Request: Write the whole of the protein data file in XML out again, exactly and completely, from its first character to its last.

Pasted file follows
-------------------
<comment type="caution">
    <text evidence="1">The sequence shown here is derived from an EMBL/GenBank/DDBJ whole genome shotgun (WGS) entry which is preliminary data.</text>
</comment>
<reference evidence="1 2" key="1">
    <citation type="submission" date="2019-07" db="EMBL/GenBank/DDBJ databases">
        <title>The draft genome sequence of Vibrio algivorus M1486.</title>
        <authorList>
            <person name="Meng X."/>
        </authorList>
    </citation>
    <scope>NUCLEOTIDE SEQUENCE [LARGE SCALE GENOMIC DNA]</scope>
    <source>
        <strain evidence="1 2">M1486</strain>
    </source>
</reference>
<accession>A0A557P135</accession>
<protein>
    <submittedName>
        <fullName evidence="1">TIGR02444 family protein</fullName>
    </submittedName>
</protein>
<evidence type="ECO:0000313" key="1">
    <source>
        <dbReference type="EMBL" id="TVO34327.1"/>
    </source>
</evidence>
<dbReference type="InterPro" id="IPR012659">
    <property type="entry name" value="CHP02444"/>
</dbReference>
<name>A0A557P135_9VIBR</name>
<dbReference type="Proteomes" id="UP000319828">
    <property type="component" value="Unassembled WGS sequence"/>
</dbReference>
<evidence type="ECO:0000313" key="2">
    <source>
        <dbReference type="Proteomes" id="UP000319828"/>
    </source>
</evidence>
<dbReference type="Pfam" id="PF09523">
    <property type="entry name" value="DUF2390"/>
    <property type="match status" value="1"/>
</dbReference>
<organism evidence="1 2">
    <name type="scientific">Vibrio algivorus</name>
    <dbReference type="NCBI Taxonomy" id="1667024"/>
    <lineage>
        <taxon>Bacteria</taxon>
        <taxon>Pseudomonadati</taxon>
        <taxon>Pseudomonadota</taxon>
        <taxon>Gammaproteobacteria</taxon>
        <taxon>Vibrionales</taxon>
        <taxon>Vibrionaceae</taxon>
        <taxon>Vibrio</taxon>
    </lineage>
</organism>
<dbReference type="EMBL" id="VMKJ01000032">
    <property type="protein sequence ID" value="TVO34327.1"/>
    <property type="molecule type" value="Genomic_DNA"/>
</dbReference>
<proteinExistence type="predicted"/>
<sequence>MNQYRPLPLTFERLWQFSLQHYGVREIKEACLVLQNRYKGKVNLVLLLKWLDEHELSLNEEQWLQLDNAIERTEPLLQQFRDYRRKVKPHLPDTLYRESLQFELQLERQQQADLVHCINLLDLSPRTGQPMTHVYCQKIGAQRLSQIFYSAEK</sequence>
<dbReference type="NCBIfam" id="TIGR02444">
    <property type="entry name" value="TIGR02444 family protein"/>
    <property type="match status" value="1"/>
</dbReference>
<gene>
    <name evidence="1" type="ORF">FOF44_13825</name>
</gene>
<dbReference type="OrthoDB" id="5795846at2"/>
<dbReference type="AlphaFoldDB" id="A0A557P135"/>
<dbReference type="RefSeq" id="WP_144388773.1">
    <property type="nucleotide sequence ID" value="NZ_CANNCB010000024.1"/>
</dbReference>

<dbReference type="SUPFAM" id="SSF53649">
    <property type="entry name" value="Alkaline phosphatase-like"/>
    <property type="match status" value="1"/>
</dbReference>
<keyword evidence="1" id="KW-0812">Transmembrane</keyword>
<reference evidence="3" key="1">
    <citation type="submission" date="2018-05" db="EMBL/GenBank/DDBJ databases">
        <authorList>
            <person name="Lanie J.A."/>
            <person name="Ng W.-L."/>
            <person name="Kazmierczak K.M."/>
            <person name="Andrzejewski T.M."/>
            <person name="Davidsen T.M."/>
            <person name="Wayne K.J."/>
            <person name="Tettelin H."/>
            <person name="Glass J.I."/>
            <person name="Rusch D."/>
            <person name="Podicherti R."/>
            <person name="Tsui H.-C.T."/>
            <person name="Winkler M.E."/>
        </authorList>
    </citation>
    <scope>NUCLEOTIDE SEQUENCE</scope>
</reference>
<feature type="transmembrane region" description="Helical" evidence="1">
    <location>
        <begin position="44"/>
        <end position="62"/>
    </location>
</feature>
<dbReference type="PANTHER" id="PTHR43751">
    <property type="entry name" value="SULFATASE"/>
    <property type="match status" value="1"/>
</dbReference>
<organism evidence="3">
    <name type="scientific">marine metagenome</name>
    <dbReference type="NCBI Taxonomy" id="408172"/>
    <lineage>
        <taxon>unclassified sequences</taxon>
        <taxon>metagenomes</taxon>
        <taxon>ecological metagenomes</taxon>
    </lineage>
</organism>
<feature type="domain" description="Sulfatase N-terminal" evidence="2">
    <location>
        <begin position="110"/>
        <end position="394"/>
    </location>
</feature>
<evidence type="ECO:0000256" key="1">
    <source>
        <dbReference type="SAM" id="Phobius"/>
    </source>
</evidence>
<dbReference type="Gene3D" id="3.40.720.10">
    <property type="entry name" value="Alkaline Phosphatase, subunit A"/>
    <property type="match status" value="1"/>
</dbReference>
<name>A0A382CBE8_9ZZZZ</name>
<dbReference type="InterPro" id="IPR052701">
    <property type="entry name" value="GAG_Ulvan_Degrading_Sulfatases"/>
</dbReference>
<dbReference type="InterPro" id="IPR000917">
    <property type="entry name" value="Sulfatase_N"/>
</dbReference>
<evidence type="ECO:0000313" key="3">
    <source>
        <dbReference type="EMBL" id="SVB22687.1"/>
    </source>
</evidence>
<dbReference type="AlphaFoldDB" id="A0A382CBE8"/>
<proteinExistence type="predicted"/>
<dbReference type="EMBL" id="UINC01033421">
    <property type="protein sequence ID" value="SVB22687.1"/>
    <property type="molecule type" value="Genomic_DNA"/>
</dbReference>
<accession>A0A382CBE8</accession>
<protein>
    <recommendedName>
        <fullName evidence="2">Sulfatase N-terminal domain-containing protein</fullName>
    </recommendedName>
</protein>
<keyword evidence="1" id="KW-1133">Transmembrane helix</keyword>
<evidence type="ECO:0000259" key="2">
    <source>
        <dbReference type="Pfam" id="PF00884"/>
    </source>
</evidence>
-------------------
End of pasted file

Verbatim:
<comment type="caution">
    <text evidence="1">The sequence shown here is derived from an EMBL/GenBank/DDBJ whole genome shotgun (WGS) entry which is preliminary data.</text>
</comment>
<reference evidence="1 2" key="1">
    <citation type="submission" date="2019-07" db="EMBL/GenBank/DDBJ databases">
        <title>The draft genome sequence of Vibrio algivorus M1486.</title>
        <authorList>
            <person name="Meng X."/>
        </authorList>
    </citation>
    <scope>NUCLEOTIDE SEQUENCE [LARGE SCALE GENOMIC DNA]</scope>
    <source>
        <strain evidence="1 2">M1486</strain>
    </source>
</reference>
<accession>A0A557P135</accession>
<protein>
    <submittedName>
        <fullName evidence="1">TIGR02444 family protein</fullName>
    </submittedName>
</protein>
<evidence type="ECO:0000313" key="1">
    <source>
        <dbReference type="EMBL" id="TVO34327.1"/>
    </source>
</evidence>
<dbReference type="InterPro" id="IPR012659">
    <property type="entry name" value="CHP02444"/>
</dbReference>
<name>A0A557P135_9VIBR</name>
<dbReference type="Proteomes" id="UP000319828">
    <property type="component" value="Unassembled WGS sequence"/>
</dbReference>
<evidence type="ECO:0000313" key="2">
    <source>
        <dbReference type="Proteomes" id="UP000319828"/>
    </source>
</evidence>
<dbReference type="Pfam" id="PF09523">
    <property type="entry name" value="DUF2390"/>
    <property type="match status" value="1"/>
</dbReference>
<organism evidence="1 2">
    <name type="scientific">Vibrio algivorus</name>
    <dbReference type="NCBI Taxonomy" id="1667024"/>
    <lineage>
        <taxon>Bacteria</taxon>
        <taxon>Pseudomonadati</taxon>
        <taxon>Pseudomonadota</taxon>
        <taxon>Gammaproteobacteria</taxon>
        <taxon>Vibrionales</taxon>
        <taxon>Vibrionaceae</taxon>
        <taxon>Vibrio</taxon>
    </lineage>
</organism>
<dbReference type="EMBL" id="VMKJ01000032">
    <property type="protein sequence ID" value="TVO34327.1"/>
    <property type="molecule type" value="Genomic_DNA"/>
</dbReference>
<proteinExistence type="predicted"/>
<sequence>MNQYRPLPLTFERLWQFSLQHYGVREIKEACLVLQNRYKGKVNLVLLLKWLDEHELSLNEEQWLQLDNAIERTEPLLQQFRDYRRKVKPHLPDTLYRESLQFELQLERQQQADLVHCINLLDLSPRTGQPMTHVYCQKIGAQRLSQIFYSAEK</sequence>
<dbReference type="NCBIfam" id="TIGR02444">
    <property type="entry name" value="TIGR02444 family protein"/>
    <property type="match status" value="1"/>
</dbReference>
<gene>
    <name evidence="1" type="ORF">FOF44_13825</name>
</gene>
<dbReference type="OrthoDB" id="5795846at2"/>
<dbReference type="AlphaFoldDB" id="A0A557P135"/>
<dbReference type="RefSeq" id="WP_144388773.1">
    <property type="nucleotide sequence ID" value="NZ_CANNCB010000024.1"/>
</dbReference>

<dbReference type="SUPFAM" id="SSF53649">
    <property type="entry name" value="Alkaline phosphatase-like"/>
    <property type="match status" value="1"/>
</dbReference>
<keyword evidence="1" id="KW-0812">Transmembrane</keyword>
<reference evidence="3" key="1">
    <citation type="submission" date="2018-05" db="EMBL/GenBank/DDBJ databases">
        <authorList>
            <person name="Lanie J.A."/>
            <person name="Ng W.-L."/>
            <person name="Kazmierczak K.M."/>
            <person name="Andrzejewski T.M."/>
            <person name="Davidsen T.M."/>
            <person name="Wayne K.J."/>
            <person name="Tettelin H."/>
            <person name="Glass J.I."/>
            <person name="Rusch D."/>
            <person name="Podicherti R."/>
            <person name="Tsui H.-C.T."/>
            <person name="Winkler M.E."/>
        </authorList>
    </citation>
    <scope>NUCLEOTIDE SEQUENCE</scope>
</reference>
<feature type="transmembrane region" description="Helical" evidence="1">
    <location>
        <begin position="44"/>
        <end position="62"/>
    </location>
</feature>
<dbReference type="PANTHER" id="PTHR43751">
    <property type="entry name" value="SULFATASE"/>
    <property type="match status" value="1"/>
</dbReference>
<organism evidence="3">
    <name type="scientific">marine metagenome</name>
    <dbReference type="NCBI Taxonomy" id="408172"/>
    <lineage>
        <taxon>unclassified sequences</taxon>
        <taxon>metagenomes</taxon>
        <taxon>ecological metagenomes</taxon>
    </lineage>
</organism>
<feature type="domain" description="Sulfatase N-terminal" evidence="2">
    <location>
        <begin position="110"/>
        <end position="394"/>
    </location>
</feature>
<evidence type="ECO:0000256" key="1">
    <source>
        <dbReference type="SAM" id="Phobius"/>
    </source>
</evidence>
<dbReference type="Gene3D" id="3.40.720.10">
    <property type="entry name" value="Alkaline Phosphatase, subunit A"/>
    <property type="match status" value="1"/>
</dbReference>
<name>A0A382CBE8_9ZZZZ</name>
<dbReference type="InterPro" id="IPR052701">
    <property type="entry name" value="GAG_Ulvan_Degrading_Sulfatases"/>
</dbReference>
<dbReference type="InterPro" id="IPR000917">
    <property type="entry name" value="Sulfatase_N"/>
</dbReference>
<evidence type="ECO:0000313" key="3">
    <source>
        <dbReference type="EMBL" id="SVB22687.1"/>
    </source>
</evidence>
<dbReference type="AlphaFoldDB" id="A0A382CBE8"/>
<proteinExistence type="predicted"/>
<dbReference type="EMBL" id="UINC01033421">
    <property type="protein sequence ID" value="SVB22687.1"/>
    <property type="molecule type" value="Genomic_DNA"/>
</dbReference>
<accession>A0A382CBE8</accession>
<protein>
    <recommendedName>
        <fullName evidence="2">Sulfatase N-terminal domain-containing protein</fullName>
    </recommendedName>
</protein>
<keyword evidence="1" id="KW-1133">Transmembrane helix</keyword>
<evidence type="ECO:0000259" key="2">
    <source>
        <dbReference type="Pfam" id="PF00884"/>
    </source>
</evidence>